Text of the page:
You need to login first

Login information

Haven't yet registered?

×
* * * *
top posters

Support Us

If you found our community helpful, your small donation will continue to help us reach more students around the globe. You may also like us on Facebook or follow us on Twitter.
Pages: 1     Go Down
  New Topic  |  Print  
What would happen to the rate of the forward reaction if the concentration of nitrogen were decreased?
Read 635 times | 2 Replies | Average Rating: Not Rated Yet
julieziemba
Octopus
**
Posts: 39
Points: 0
Rep:  +0  -0 

For a more comfortable homework help experience, try HomeworkClinic.com.
Given: N2(g) + 3H2(g)  arrows both directions 2NH3(g)

Report this PostReport Abuse
replies
Reply# 1
Posts: 88
Points: 13
Rep:  +0  -0 
3 years ago

The rate of the forward reaction would slow, and the backwards reaction would increase.
This is because the equlibrium will shift to minimise the change, hence, the reaction will try to produce more N2.

You could also talk about how there would be less successful collisions between N2 and H2 molecules so less product will be able to be produced as a result.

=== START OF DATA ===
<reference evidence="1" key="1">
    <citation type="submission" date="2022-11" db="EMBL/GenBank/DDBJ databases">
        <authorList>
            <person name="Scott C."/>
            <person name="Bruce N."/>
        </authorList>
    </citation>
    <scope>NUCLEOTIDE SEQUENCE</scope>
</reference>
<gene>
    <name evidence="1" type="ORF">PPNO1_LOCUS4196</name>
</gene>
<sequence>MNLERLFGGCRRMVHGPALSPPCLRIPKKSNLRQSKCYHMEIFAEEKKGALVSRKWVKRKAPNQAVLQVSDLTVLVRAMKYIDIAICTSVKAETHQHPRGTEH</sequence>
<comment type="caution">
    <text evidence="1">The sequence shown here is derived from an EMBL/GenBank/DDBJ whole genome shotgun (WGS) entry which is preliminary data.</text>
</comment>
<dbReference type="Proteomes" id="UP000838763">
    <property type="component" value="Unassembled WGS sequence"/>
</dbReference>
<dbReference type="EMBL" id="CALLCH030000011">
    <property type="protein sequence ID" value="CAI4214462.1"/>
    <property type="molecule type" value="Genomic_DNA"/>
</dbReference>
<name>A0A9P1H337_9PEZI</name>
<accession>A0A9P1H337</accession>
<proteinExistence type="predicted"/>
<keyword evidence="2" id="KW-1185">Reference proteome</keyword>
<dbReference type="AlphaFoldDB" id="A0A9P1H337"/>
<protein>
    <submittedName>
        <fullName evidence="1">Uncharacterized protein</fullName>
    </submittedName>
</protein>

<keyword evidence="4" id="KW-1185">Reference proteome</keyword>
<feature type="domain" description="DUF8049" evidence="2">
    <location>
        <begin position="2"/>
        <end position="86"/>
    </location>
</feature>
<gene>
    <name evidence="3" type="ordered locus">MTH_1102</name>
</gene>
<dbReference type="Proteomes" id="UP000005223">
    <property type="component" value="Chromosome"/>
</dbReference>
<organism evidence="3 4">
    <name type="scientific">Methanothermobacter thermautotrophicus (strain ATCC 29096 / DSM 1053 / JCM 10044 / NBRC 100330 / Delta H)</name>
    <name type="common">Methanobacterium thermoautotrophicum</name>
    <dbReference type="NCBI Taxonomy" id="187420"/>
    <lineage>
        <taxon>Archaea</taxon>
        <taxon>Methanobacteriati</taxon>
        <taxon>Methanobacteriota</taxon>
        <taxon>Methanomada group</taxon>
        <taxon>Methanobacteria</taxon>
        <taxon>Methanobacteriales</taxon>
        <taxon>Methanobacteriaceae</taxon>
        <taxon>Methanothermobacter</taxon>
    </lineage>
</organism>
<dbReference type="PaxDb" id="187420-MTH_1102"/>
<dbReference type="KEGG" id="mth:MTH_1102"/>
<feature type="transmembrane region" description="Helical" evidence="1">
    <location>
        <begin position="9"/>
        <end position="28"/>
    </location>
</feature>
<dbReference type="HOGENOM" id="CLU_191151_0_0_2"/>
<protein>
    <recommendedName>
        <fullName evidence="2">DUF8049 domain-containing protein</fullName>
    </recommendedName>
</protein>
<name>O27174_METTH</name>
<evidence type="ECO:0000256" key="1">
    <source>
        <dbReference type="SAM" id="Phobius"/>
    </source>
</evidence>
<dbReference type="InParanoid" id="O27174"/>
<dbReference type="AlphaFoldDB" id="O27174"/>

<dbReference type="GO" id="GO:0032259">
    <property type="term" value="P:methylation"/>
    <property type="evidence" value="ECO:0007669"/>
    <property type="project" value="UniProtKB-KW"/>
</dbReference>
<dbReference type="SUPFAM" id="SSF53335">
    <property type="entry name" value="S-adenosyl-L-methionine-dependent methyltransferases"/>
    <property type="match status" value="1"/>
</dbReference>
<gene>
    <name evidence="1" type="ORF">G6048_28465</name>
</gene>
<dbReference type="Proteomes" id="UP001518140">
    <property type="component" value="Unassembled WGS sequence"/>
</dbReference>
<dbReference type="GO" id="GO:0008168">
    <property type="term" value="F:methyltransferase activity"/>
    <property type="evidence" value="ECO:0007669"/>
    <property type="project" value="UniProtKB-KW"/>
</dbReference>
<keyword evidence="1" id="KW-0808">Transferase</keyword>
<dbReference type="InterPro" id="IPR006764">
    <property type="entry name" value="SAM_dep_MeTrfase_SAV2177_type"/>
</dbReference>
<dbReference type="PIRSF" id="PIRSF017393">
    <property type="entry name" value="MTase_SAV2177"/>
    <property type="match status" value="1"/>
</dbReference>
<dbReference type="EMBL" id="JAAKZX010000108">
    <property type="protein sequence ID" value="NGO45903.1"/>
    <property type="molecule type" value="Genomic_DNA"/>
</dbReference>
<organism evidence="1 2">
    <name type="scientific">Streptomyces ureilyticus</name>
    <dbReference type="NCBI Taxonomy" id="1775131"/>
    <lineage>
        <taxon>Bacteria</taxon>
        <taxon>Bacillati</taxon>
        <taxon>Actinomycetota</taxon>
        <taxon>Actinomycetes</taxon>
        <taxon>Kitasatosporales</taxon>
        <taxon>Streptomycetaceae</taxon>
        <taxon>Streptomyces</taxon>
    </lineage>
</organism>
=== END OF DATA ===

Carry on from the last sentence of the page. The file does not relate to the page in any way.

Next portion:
Report this PostReport Abuse
Reply# 2
Posts: 65
Points: 0
Rep:  +0  -0 
3 years ago

It will increase the rate of forwared rxn because a removal of N will shift the equilibrium position to the left.



Report this PostReport Abuse
Pages: 1     Go Up New Topic Print
 
Related Topics
Note: This topic is currently locked from adding new posts. Only administrators and moderators can reply. If you'd like to contribute to this topic, start a new thread and make reference to this one. Otherwise, contact a moderator for more options.

Ask a Question

ask
Click to ask a question. 229 Students and 8 members are standing by to answer all your science and biology homework problems, free. So far today, 95 guests have joined.
Related Images
Views
1254
Rating

Views
235
Rating

Views
208
Rating